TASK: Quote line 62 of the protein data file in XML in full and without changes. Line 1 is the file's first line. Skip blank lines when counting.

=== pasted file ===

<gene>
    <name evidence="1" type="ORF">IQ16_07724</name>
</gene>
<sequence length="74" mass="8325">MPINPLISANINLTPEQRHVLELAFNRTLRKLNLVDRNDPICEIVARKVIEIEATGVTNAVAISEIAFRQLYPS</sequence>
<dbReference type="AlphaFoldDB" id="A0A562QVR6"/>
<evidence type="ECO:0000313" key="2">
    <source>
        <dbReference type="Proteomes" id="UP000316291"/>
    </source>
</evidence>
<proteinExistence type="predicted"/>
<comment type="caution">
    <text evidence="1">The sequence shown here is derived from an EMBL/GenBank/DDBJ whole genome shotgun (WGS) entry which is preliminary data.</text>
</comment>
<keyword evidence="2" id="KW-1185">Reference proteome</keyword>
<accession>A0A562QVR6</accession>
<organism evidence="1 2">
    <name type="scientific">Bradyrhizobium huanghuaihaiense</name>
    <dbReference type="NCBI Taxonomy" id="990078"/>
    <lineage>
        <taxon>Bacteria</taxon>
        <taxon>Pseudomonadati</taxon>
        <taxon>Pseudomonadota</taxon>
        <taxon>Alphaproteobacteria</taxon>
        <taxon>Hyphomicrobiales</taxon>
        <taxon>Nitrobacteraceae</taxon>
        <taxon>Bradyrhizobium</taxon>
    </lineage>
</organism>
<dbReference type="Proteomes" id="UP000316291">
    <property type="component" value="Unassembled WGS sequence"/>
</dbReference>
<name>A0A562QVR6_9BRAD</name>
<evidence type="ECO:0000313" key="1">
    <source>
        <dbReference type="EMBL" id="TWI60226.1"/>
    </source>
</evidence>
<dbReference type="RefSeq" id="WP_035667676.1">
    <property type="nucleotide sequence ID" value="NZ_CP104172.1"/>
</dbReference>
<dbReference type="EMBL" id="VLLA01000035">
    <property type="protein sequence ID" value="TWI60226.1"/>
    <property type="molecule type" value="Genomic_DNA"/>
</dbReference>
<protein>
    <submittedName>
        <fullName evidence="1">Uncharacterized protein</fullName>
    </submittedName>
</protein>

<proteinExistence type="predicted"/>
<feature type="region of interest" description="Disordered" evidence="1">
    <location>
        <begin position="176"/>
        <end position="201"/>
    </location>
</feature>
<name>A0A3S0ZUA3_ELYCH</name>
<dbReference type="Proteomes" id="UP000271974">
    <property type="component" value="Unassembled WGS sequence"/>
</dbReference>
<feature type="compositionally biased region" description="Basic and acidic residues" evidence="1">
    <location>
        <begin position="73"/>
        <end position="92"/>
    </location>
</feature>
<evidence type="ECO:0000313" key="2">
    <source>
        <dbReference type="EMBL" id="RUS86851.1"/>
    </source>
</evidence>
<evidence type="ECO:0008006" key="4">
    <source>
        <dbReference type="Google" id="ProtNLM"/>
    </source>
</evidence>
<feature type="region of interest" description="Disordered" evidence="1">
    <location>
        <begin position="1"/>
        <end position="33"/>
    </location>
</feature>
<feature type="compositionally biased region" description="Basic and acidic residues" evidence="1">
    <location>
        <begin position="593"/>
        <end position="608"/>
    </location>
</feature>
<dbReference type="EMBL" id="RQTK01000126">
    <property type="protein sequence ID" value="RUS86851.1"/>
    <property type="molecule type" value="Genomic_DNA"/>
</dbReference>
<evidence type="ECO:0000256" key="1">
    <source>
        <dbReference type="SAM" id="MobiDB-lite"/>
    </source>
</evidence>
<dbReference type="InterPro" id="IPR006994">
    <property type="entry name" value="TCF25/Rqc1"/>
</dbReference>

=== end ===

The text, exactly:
<feature type="compositionally biased region" description="Basic and acidic residues" evidence="1">